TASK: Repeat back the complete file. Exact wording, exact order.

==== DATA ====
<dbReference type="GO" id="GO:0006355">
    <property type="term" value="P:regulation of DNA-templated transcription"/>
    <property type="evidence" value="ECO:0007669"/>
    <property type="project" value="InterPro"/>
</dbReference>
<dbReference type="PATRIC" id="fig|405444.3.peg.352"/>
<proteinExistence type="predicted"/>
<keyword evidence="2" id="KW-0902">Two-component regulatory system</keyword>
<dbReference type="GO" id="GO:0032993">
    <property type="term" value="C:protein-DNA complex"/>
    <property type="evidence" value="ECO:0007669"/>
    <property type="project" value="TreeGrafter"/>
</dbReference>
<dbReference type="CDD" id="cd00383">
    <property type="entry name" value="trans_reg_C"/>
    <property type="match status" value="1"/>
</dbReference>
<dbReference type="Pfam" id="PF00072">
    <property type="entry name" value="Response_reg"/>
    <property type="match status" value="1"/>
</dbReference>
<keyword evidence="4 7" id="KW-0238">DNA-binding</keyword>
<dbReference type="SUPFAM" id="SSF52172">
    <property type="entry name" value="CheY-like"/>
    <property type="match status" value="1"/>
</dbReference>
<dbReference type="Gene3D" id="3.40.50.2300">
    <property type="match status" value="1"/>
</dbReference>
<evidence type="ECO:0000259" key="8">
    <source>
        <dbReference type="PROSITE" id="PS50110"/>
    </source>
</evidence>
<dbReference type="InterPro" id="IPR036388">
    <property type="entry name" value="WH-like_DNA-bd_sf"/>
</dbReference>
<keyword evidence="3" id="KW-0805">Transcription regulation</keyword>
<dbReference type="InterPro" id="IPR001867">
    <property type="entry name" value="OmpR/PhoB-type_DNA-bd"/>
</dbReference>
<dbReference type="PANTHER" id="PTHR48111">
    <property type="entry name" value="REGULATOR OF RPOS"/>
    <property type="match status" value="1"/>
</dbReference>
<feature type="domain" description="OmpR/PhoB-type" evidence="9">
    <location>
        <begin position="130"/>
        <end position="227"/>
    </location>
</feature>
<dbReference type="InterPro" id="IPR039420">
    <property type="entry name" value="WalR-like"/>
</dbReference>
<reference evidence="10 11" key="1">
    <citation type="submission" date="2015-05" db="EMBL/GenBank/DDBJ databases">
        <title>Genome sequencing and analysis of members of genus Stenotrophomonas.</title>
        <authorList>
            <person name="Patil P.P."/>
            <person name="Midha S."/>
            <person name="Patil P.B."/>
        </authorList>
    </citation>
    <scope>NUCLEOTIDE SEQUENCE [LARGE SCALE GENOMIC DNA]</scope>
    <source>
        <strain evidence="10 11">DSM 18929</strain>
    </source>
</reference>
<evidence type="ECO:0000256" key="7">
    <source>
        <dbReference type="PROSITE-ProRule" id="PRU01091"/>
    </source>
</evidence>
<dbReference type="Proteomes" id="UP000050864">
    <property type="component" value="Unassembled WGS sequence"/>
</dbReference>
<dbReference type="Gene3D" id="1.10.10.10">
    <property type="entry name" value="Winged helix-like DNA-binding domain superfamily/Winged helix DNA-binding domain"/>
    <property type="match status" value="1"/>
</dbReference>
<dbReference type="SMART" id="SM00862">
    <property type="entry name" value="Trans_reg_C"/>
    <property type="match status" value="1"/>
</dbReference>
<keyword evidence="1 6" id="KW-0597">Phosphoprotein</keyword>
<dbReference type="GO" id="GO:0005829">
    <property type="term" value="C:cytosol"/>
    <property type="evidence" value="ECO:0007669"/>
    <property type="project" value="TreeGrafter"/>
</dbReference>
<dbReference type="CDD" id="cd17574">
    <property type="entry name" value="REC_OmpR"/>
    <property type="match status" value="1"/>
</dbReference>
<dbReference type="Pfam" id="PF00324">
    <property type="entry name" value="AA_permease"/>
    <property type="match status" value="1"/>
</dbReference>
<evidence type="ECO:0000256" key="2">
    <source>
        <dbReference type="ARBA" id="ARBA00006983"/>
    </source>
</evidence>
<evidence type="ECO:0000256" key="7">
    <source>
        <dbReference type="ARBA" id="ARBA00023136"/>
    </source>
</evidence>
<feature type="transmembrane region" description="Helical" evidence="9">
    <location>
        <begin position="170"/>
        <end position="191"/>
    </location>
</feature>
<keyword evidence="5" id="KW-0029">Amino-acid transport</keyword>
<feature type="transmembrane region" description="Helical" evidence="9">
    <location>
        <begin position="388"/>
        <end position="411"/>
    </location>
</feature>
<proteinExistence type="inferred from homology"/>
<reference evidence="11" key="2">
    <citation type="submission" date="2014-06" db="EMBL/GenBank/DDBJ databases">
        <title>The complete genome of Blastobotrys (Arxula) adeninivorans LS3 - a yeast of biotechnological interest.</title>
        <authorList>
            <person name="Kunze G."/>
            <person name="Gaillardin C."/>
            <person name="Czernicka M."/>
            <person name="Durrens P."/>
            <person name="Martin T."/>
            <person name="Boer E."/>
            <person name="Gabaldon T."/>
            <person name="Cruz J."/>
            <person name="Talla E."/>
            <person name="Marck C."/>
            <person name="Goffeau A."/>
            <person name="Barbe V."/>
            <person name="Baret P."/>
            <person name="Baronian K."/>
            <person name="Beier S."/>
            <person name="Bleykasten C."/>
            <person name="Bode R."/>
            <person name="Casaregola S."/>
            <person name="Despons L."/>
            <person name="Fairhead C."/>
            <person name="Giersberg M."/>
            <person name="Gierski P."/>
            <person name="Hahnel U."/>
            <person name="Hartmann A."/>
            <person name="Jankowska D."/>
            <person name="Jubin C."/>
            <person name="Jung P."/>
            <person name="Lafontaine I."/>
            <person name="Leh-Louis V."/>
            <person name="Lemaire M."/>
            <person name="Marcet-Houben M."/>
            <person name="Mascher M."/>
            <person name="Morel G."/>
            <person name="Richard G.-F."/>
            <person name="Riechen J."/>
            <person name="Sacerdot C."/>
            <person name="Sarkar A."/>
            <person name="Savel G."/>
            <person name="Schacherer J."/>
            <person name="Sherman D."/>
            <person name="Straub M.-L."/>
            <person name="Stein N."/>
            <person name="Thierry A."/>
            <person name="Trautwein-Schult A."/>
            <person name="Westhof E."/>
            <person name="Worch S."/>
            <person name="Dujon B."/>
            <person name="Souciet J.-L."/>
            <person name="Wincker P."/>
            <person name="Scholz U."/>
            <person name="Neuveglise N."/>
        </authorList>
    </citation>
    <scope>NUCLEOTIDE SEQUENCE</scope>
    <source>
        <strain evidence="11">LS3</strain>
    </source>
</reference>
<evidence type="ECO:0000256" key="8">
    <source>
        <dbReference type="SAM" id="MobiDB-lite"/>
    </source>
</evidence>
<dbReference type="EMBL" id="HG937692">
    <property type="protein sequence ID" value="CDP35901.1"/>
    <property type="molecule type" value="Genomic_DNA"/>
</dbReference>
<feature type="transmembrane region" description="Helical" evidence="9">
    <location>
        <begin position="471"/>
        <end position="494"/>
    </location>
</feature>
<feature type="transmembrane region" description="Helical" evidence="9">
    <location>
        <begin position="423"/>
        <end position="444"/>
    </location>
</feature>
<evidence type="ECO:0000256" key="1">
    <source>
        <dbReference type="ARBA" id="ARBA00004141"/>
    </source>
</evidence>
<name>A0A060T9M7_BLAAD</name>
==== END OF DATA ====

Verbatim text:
<dbReference type="GO" id="GO:0006355">
    <property type="term" value="P:regulation of DNA-templated transcription"/>
    <property type="evidence" value="ECO:0007669"/>
    <property type="project" value="InterPro"/>
</dbReference>
<dbReference type="PATRIC" id="fig|405444.3.peg.352"/>
<proteinExistence type="predicted"/>
<keyword evidence="2" id="KW-0902">Two-component regulatory system</keyword>
<dbReference type="GO" id="GO:0032993">
    <property type="term" value="C:protein-DNA complex"/>
    <property type="evidence" value="ECO:0007669"/>
    <property type="project" value="TreeGrafter"/>
</dbReference>
<dbReference type="CDD" id="cd00383">
    <property type="entry name" value="trans_reg_C"/>
    <property type="match status" value="1"/>
</dbReference>
<dbReference type="Pfam" id="PF00072">
    <property type="entry name" value="Response_reg"/>
    <property type="match status" value="1"/>
</dbReference>
<keyword evidence="4 7" id="KW-0238">DNA-binding</keyword>
<dbReference type="SUPFAM" id="SSF52172">
    <property type="entry name" value="CheY-like"/>
    <property type="match status" value="1"/>
</dbReference>
<dbReference type="Gene3D" id="3.40.50.2300">
    <property type="match status" value="1"/>
</dbReference>
<evidence type="ECO:0000259" key="8">
    <source>
        <dbReference type="PROSITE" id="PS50110"/>
    </source>
</evidence>
<dbReference type="InterPro" id="IPR036388">
    <property type="entry name" value="WH-like_DNA-bd_sf"/>
</dbReference>
<keyword evidence="3" id="KW-0805">Transcription regulation</keyword>
<dbReference type="InterPro" id="IPR001867">
    <property type="entry name" value="OmpR/PhoB-type_DNA-bd"/>
</dbReference>
<dbReference type="PANTHER" id="PTHR48111">
    <property type="entry name" value="REGULATOR OF RPOS"/>
    <property type="match status" value="1"/>
</dbReference>
<feature type="domain" description="OmpR/PhoB-type" evidence="9">
    <location>
        <begin position="130"/>
        <end position="227"/>
    </location>
</feature>
<dbReference type="InterPro" id="IPR039420">
    <property type="entry name" value="WalR-like"/>
</dbReference>
<reference evidence="10 11" key="1">
    <citation type="submission" date="2015-05" db="EMBL/GenBank/DDBJ databases">
        <title>Genome sequencing and analysis of members of genus Stenotrophomonas.</title>
        <authorList>
            <person name="Patil P.P."/>
            <person name="Midha S."/>
            <person name="Patil P.B."/>
        </authorList>
    </citation>
    <scope>NUCLEOTIDE SEQUENCE [LARGE SCALE GENOMIC DNA]</scope>
    <source>
        <strain evidence="10 11">DSM 18929</strain>
    </source>
</reference>
<evidence type="ECO:0000256" key="7">
    <source>
        <dbReference type="PROSITE-ProRule" id="PRU01091"/>
    </source>
</evidence>
<dbReference type="Proteomes" id="UP000050864">
    <property type="component" value="Unassembled WGS sequence"/>
</dbReference>
<dbReference type="Gene3D" id="1.10.10.10">
    <property type="entry name" value="Winged helix-like DNA-binding domain superfamily/Winged helix DNA-binding domain"/>
    <property type="match status" value="1"/>
</dbReference>
<dbReference type="SMART" id="SM00862">
    <property type="entry name" value="Trans_reg_C"/>
    <property type="match status" value="1"/>
</dbReference>
<keyword evidence="1 6" id="KW-0597">Phosphoprotein</keyword>
<dbReference type="GO" id="GO:0005829">
    <property type="term" value="C:cytosol"/>
    <property type="evidence" value="ECO:0007669"/>
    <property type="project" value="TreeGrafter"/>
</dbReference>
<dbReference type="CDD" id="cd17574">
    <property type="entry name" value="REC_OmpR"/>
    <property type="match status" value="1"/>
</dbReference>
<dbReference type="Pfam" id="PF00324">
    <property type="entry name" value="AA_permease"/>
    <property type="match status" value="1"/>
</dbReference>
<evidence type="ECO:0000256" key="2">
    <source>
        <dbReference type="ARBA" id="ARBA00006983"/>
    </source>
</evidence>
<evidence type="ECO:0000256" key="7">
    <source>
        <dbReference type="ARBA" id="ARBA00023136"/>
    </source>
</evidence>
<feature type="transmembrane region" description="Helical" evidence="9">
    <location>
        <begin position="170"/>
        <end position="191"/>
    </location>
</feature>
<keyword evidence="5" id="KW-0029">Amino-acid transport</keyword>
<feature type="transmembrane region" description="Helical" evidence="9">
    <location>
        <begin position="388"/>
        <end position="411"/>
    </location>
</feature>
<proteinExistence type="inferred from homology"/>
<reference evidence="11" key="2">
    <citation type="submission" date="2014-06" db="EMBL/GenBank/DDBJ databases">
        <title>The complete genome of Blastobotrys (Arxula) adeninivorans LS3 - a yeast of biotechnological interest.</title>
        <authorList>
            <person name="Kunze G."/>
            <person name="Gaillardin C."/>
            <person name="Czernicka M."/>
            <person name="Durrens P."/>
            <person name="Martin T."/>
            <person name="Boer E."/>
            <person name="Gabaldon T."/>
            <person name="Cruz J."/>
            <person name="Talla E."/>
            <person name="Marck C."/>
            <person name="Goffeau A."/>
            <person name="Barbe V."/>
            <person name="Baret P."/>
            <person name="Baronian K."/>
            <person name="Beier S."/>
            <person name="Bleykasten C."/>
            <person name="Bode R."/>
            <person name="Casaregola S."/>
            <person name="Despons L."/>
            <person name="Fairhead C."/>
            <person name="Giersberg M."/>
            <person name="Gierski P."/>
            <person name="Hahnel U."/>
            <person name="Hartmann A."/>
            <person name="Jankowska D."/>
            <person name="Jubin C."/>
            <person name="Jung P."/>
            <person name="Lafontaine I."/>
            <person name="Leh-Louis V."/>
            <person name="Lemaire M."/>
            <person name="Marcet-Houben M."/>
            <person name="Mascher M."/>
            <person name="Morel G."/>
            <person name="Richard G.-F."/>
            <person name="Riechen J."/>
            <person name="Sacerdot C."/>
            <person name="Sarkar A."/>
            <person name="Savel G."/>
            <person name="Schacherer J."/>
            <person name="Sherman D."/>
            <person name="Straub M.-L."/>
            <person name="Stein N."/>
            <person name="Thierry A."/>
            <person name="Trautwein-Schult A."/>
            <person name="Westhof E."/>
            <person name="Worch S."/>
            <person name="Dujon B."/>
            <person name="Souciet J.-L."/>
            <person name="Wincker P."/>
            <person name="Scholz U."/>
            <person name="Neuveglise N."/>
        </authorList>
    </citation>
    <scope>NUCLEOTIDE SEQUENCE</scope>
    <source>
        <strain evidence="11">LS3</strain>
    </source>
</reference>
<evidence type="ECO:0000256" key="8">
    <source>
        <dbReference type="SAM" id="MobiDB-lite"/>
    </source>
</evidence>
<dbReference type="EMBL" id="HG937692">
    <property type="protein sequence ID" value="CDP35901.1"/>
    <property type="molecule type" value="Genomic_DNA"/>
</dbReference>
<feature type="transmembrane region" description="Helical" evidence="9">
    <location>
        <begin position="471"/>
        <end position="494"/>
    </location>
</feature>
<feature type="transmembrane region" description="Helical" evidence="9">
    <location>
        <begin position="423"/>
        <end position="444"/>
    </location>
</feature>
<evidence type="ECO:0000256" key="1">
    <source>
        <dbReference type="ARBA" id="ARBA00004141"/>
    </source>
</evidence>
<name>A0A060T9M7_BLAAD</name>